Digital mental health services have seen significant growth in Australia over the past decade.
In response to this growing demand, and in an attempt to offer new and innovative ways for consumers and carers to access services they require, the Australian Commission on Safety and Quality in Health Care (Commission) has prepared draft National Safety and Quality Digital Mental Health Standards (National Standards).
What is a Digital Mental Health Service?
A digital mental health service is a mental health, suicide prevention, or alcohol and other drugs service that uses technology to facilitate engagement and the delivery of care.
This includes information, digital counselling, treatment, and peer to peer support services delivered by telephone, videoconference, websites, SMS, websites and mobile applications.
The primary aim of the draft National Standards is to improve the quality of digital mental health service provision and to protect service users from harm.
There are three draft National Standards:
- Clinical and Technical Governance Standard – which relates to safety and quality systems and ensuring a safe environment (including addressing privacy and security obligations and stability of digital systems) which are required to maintain and improve the reliability, safety and quality of digital mental health care and improve health outcomes.
- Partnering with Consumers Standard – which relates to the systems and strategies to create a person-centred digital mental health system by including service users in shared decision making and ensuring service users are involved in the development and design of quality digital mental health care.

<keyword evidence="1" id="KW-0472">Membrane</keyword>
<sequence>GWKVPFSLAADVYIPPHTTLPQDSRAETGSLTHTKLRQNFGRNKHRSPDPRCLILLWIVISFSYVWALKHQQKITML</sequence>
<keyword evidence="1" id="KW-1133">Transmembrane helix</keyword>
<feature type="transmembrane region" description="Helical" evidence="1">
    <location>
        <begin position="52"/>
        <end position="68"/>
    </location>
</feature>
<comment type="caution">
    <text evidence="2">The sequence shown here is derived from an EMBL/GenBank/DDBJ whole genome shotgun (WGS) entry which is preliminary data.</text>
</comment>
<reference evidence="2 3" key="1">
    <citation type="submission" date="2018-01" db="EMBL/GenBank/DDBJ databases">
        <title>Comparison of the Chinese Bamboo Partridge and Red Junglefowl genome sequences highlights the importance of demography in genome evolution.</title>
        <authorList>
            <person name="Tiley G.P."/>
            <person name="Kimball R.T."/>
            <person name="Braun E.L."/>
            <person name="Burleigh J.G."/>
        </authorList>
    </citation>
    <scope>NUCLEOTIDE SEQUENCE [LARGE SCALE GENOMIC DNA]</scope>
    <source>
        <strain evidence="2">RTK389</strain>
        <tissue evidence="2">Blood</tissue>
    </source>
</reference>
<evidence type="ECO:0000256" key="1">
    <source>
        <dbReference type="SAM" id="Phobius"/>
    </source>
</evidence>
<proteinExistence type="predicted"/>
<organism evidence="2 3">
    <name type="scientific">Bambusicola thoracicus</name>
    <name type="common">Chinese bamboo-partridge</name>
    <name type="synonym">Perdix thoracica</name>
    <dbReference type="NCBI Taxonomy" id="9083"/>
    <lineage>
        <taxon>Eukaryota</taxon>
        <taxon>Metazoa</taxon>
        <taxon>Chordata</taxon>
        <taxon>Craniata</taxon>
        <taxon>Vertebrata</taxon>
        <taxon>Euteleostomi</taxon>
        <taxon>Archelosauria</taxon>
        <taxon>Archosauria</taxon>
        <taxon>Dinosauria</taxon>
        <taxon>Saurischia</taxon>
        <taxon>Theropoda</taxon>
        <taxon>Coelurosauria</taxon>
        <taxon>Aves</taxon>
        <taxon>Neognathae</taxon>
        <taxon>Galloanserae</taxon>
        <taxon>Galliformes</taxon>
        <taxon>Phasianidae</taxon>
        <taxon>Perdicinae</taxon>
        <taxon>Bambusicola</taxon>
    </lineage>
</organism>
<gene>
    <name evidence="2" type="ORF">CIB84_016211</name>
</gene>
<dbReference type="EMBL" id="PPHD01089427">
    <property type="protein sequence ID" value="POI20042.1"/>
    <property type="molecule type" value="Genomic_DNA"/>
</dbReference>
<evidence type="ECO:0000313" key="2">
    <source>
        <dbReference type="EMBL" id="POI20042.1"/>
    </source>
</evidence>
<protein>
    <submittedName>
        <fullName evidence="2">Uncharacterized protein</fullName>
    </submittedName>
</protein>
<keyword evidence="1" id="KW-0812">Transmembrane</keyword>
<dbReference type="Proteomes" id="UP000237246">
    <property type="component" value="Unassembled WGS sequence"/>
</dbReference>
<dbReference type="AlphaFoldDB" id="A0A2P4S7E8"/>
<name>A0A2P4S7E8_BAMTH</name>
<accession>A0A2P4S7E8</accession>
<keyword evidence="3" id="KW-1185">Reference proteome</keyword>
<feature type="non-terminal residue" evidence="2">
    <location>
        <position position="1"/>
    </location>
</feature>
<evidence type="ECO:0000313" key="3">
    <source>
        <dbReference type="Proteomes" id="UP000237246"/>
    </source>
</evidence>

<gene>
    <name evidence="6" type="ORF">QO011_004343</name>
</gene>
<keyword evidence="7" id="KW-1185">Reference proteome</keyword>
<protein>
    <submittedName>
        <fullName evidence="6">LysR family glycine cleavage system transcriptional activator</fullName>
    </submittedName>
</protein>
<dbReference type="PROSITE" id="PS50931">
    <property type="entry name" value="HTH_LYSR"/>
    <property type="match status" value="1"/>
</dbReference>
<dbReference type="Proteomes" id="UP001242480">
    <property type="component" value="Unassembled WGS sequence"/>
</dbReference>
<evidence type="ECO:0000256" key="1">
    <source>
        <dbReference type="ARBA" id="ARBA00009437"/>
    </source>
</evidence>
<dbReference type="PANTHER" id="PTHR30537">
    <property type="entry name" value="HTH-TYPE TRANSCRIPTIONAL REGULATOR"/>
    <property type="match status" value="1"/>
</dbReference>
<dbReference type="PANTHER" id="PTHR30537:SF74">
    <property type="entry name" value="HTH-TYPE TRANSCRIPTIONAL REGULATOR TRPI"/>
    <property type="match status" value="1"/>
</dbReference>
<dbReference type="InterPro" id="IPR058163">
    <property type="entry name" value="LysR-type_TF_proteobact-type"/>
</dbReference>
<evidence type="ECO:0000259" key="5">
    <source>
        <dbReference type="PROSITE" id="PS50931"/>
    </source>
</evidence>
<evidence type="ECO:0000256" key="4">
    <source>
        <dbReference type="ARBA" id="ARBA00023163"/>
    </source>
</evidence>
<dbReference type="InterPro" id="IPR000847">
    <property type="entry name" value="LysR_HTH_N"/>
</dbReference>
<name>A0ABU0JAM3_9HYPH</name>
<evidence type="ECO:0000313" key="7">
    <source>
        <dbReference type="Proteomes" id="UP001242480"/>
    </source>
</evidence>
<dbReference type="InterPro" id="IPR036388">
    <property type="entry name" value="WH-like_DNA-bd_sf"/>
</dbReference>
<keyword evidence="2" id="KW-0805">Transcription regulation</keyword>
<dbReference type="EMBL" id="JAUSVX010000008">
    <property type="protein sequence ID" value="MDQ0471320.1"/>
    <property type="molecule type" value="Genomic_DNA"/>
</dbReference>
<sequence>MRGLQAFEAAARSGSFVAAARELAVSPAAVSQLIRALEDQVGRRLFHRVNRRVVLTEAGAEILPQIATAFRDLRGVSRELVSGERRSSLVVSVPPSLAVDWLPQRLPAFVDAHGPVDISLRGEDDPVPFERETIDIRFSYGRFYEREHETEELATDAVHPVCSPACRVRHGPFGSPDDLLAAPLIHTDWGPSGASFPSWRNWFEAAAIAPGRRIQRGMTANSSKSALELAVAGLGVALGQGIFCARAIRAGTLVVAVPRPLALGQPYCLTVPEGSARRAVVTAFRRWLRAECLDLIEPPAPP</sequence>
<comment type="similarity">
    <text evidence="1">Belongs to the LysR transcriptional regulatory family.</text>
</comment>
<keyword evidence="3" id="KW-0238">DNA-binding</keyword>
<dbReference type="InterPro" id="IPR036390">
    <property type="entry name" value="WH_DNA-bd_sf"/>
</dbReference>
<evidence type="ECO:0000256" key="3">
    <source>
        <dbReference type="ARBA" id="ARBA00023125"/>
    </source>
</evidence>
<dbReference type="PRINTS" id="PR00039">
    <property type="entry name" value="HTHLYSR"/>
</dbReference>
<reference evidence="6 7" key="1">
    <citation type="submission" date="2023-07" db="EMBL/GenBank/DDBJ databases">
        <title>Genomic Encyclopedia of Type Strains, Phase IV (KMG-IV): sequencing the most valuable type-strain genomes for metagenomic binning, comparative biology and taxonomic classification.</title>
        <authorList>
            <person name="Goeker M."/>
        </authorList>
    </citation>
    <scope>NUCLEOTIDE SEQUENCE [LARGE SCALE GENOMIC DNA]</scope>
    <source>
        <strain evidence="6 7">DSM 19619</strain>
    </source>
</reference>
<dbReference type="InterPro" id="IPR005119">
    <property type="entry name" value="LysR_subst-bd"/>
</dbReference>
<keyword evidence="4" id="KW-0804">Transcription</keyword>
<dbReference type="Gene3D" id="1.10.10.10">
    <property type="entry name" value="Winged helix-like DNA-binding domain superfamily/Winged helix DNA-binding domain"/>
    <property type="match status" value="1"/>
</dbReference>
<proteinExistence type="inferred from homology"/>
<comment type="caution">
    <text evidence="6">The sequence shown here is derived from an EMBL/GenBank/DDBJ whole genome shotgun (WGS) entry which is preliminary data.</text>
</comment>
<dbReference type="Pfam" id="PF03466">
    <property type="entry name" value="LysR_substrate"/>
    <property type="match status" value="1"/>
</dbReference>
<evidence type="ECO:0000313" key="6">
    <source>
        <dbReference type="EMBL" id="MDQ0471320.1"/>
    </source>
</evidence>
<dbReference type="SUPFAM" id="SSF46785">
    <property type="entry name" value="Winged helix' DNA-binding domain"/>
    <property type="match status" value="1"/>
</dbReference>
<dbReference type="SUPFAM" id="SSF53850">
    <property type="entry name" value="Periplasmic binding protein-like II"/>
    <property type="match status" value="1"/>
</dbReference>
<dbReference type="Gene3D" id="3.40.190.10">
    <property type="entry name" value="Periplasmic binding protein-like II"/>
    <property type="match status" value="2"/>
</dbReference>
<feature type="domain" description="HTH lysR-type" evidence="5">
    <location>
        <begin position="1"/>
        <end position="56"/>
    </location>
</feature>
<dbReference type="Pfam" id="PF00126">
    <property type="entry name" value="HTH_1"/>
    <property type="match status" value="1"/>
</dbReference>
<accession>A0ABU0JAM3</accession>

- Model of Care Standard – which relates to the processes for developing and delivering digital mental health services, minimising harm to service users and recognising and responding to acute deterioration in mental state.
Each of the draft Standards include a statement of intent, explanatory notes, and actions that describe what is required to meet the Standard.
The Commission has made it clear that the National Standards have been drafted to apply to service providers, that is, organisations who make digital mental health services available to service users such as patients and their support persons. As such, service providers will need to work closely with developers of digital mental health services in relation to the design, development and delivery of their products to service users.
Public consultations were planned for March and April 2020 however, noting recent public health developments, these consultative forums will now be held online.
The Commission is seeking feedback on the draft National Standards from consumers, carers, clinicians, service providers, developers and any other interested stakeholders. If you are interested in providing feedback, you can submit your comments through an online survey via the Commission’s website, by email or by mail.
The Commission intends to provide the final draft National Standards to the Commonwealth Department of Health for approval in June 2020.
The draft National Standards, and their implementation at the appropriate time, will require significant input from clinicians, service providers and users to ensure all parties are appropriately involved in the care which is provided.
It is important for clinicians and service providers to remember that the extent of the strategies required to meet the National Standards will be determined by the size, risk to service users and the complexity of the digital mental health services which are offered by the clinician or service provider.
Now more than ever the need for National Standards is acute with the global COVID-19 pandemic illustrating the urgent demand for digital mental health services in Australia.
This article was written by Karen Keogh, Partner and Patricia Marinovic, Senior Associate.